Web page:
Climate change is accelerating and is already affecting marine ecosystems and their services. Coupled climate models and ocean observations indicate that the world’s oceans are warming and patterns in atmospheric variability are changing, resulting in changes in oceanic stratification, circulation patterns, sea ice and light supply to the surface ocean.
Biological responses to these effects are visible but uncertain. Primary production is currently expected to increase globally but with large geographical differences. Ocean warming and changes in currents are expected to continue causing distributional and phenological changes in plankton communities. However, our understanding of how these climate-driven ecosystem processes translate into production changes in fish populations and other higher trophic levels is poorly understood and largely un-quantified (see IPCC 2007
We know that climate variability and change affects fish growth and habitats, large scale migration and distribution patterns, and synchronically impacts resources over large regions. Work conducted largely under the umbrella of the GLOBEC programme has demonstrated how climate variability and change drives abundance fluctuations of fish populations at all scales and latitudes, with particularly clear fluctuation patterns linked to warm and cold climate periods over decadal, multi-decadal and multi-centennial scales. Particularly evident are biological responses to reversals in climate indices, such as Pacific tuna in response to El Niño/ La Niña or Sub-Arctic cod stocks in response to the North Atlantic Oscillation, among others.
Despite this volume of work the quantification of direct climate impacts on the production of fish resources at the global scale, and the risks and vulnerabilities of these impacts is hampered by:
a) difficulties of downscaling Global Climate Models to the scales of biological relevance,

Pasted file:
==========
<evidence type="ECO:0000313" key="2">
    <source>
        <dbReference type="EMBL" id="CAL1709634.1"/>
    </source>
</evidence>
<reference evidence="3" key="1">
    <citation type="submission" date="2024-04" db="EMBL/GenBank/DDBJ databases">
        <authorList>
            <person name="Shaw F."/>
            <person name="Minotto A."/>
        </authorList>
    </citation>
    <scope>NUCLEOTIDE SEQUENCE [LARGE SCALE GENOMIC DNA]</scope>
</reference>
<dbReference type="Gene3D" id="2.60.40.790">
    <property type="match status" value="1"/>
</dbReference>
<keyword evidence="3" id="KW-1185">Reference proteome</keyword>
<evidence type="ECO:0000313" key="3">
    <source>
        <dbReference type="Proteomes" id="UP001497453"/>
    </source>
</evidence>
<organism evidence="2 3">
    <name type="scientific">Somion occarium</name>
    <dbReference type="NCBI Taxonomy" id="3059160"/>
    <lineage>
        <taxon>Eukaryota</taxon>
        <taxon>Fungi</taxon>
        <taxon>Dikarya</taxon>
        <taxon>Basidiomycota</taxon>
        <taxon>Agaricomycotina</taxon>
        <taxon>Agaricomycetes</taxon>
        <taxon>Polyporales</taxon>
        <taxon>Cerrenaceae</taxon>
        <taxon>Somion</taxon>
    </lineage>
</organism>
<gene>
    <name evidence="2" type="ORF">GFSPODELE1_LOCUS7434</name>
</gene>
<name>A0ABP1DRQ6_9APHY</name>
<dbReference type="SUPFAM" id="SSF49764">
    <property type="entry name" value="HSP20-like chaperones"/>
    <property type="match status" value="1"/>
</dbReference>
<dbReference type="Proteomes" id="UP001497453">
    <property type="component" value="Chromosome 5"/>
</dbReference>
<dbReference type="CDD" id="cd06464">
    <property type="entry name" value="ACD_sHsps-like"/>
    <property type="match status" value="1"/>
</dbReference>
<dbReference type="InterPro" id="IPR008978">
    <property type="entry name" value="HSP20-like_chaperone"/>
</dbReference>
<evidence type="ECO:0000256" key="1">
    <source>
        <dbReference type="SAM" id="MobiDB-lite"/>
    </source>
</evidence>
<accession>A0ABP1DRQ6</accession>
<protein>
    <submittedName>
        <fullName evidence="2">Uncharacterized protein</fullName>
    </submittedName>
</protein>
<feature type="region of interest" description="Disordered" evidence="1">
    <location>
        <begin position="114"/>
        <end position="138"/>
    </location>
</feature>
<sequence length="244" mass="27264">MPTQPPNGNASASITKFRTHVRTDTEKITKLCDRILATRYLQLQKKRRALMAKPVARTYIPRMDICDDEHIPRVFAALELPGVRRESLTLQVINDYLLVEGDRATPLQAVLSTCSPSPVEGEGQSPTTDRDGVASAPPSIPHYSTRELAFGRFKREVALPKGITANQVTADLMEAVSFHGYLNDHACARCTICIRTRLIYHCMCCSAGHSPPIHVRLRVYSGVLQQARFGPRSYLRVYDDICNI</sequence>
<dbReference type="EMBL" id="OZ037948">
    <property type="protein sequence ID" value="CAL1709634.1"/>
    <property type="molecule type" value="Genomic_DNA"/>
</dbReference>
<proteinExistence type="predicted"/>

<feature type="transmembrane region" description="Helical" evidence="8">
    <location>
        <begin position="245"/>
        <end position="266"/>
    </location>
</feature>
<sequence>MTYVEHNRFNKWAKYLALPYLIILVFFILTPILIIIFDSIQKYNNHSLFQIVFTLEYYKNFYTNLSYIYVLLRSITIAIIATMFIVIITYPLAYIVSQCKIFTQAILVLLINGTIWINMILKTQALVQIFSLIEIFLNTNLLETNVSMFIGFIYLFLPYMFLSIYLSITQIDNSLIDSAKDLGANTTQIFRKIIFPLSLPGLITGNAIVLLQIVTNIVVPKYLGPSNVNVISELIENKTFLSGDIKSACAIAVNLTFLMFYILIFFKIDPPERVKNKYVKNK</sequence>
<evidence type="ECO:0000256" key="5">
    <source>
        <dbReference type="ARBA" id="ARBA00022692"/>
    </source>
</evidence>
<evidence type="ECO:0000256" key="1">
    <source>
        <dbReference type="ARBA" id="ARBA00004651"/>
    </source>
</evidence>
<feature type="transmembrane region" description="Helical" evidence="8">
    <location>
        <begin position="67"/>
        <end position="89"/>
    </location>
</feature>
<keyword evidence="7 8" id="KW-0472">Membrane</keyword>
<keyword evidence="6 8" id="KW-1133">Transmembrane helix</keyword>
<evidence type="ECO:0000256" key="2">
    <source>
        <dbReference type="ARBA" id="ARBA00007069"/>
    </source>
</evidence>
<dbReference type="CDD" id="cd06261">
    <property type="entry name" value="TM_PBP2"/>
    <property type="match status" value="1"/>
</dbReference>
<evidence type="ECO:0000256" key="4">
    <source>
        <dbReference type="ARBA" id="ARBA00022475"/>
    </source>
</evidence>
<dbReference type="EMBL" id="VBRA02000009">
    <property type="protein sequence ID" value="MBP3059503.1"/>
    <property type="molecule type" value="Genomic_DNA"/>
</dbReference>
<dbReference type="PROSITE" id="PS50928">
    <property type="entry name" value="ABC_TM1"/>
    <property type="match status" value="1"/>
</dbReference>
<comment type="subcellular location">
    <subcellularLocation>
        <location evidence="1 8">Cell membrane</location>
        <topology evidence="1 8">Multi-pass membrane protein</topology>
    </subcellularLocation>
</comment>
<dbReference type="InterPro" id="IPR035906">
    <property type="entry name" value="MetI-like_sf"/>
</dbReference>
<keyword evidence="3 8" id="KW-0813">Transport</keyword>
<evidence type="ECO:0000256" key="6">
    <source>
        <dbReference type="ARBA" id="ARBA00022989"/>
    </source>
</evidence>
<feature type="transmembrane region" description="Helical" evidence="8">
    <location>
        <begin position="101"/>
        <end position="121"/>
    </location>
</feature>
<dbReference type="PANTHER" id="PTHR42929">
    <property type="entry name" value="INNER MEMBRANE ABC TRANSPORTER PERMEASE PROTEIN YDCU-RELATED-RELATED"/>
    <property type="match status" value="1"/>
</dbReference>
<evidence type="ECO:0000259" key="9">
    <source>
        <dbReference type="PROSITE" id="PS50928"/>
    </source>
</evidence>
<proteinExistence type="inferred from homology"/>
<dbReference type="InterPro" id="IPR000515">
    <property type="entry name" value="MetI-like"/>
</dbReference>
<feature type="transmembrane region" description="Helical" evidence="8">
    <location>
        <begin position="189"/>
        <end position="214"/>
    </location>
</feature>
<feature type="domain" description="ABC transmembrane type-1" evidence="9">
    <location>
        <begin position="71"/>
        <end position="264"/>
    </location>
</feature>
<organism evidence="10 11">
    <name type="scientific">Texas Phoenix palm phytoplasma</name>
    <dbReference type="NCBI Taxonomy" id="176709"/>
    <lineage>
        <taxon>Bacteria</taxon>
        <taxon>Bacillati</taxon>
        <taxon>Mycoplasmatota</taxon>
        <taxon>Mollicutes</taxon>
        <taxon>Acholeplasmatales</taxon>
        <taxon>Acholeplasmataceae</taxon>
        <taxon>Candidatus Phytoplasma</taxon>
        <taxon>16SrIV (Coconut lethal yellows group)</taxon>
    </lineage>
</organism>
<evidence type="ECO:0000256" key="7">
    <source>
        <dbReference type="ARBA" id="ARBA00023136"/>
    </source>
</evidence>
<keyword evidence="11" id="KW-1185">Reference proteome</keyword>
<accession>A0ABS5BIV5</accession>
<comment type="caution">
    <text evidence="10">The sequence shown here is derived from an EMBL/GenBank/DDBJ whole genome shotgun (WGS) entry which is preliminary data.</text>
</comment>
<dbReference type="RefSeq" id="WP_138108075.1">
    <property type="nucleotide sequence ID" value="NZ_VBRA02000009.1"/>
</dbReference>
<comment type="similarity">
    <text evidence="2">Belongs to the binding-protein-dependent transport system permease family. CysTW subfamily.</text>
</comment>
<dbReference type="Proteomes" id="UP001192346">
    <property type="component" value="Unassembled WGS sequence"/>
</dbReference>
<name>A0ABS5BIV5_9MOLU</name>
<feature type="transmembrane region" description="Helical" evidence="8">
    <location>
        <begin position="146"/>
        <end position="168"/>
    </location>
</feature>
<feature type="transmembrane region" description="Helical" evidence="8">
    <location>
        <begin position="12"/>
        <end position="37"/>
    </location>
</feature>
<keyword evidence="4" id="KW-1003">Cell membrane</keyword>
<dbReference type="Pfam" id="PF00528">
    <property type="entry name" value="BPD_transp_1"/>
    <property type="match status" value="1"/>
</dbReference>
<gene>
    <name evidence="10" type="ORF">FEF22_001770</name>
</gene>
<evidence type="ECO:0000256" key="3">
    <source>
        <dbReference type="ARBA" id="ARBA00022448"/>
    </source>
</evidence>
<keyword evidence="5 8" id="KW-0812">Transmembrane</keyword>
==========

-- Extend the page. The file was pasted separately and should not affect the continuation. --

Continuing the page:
b) lack of adequate global ecosystem models capable of capturing biological processes up to fish populations at the right scale and resolution,
c) uncertainties over future global aquatic net primary production (NPP), and the transfer of this production through the food chain and,
d) inadequate methodology to estimate human vulnerabilities to these changes at all scales.
In addition, fish populations are affected by multiple additional stressors related to exploitation practices: fishing has negative effects on biodiversity , habitat and population sustainability, and is considered to affect the sensitivity of fish populations to climate variability and change. Differential geographical and temporal exploitation patterns and policies further difficult the development of predictive models.
The main objective of QUEST-Fish is to elucidate how climate change will affect the potential production for global fisheries resources in the future and to estimate the added vulnerability of these effects on national and regional economies in fishery-dependent areas and on specific elements of the fishery system at different scales
The project will be anchored on outputs from the QUEST Earth Systems Model currently under development and from coupled physical/biological ecosystem dynamic models (Global Coastal Ocean Modelling (GCOMS, see Module 1
). The second step will involve the use of production algorithms to scale potential fish production according to three hypotheses of increased complexity regarding the relationships between primary production, fish catches, population size structure and predator/prey ratios, largely based on ecosystem metabolic theory (see Module 2
). The third step involves using outputs of Module 1 into a spatially defined global fishmeal model which captures 30% of global fish catches, to investigate climate-driven market instabilities, with specific interest in the Scottish aquaculture farming industry as a case study (Module 3
). Finally, future vulnerabilities of national economies (and globally) to the consequences of predicted fish and fishmeal production scenarios will be estimated, including other drivers on fisheries, such as fuel dependency and cost and population growth (Module 4
Conceptual research approach of QUEST-Fish, linking scenarios of natural and socio-economic change
with their external drivers, risks and vulnerabilities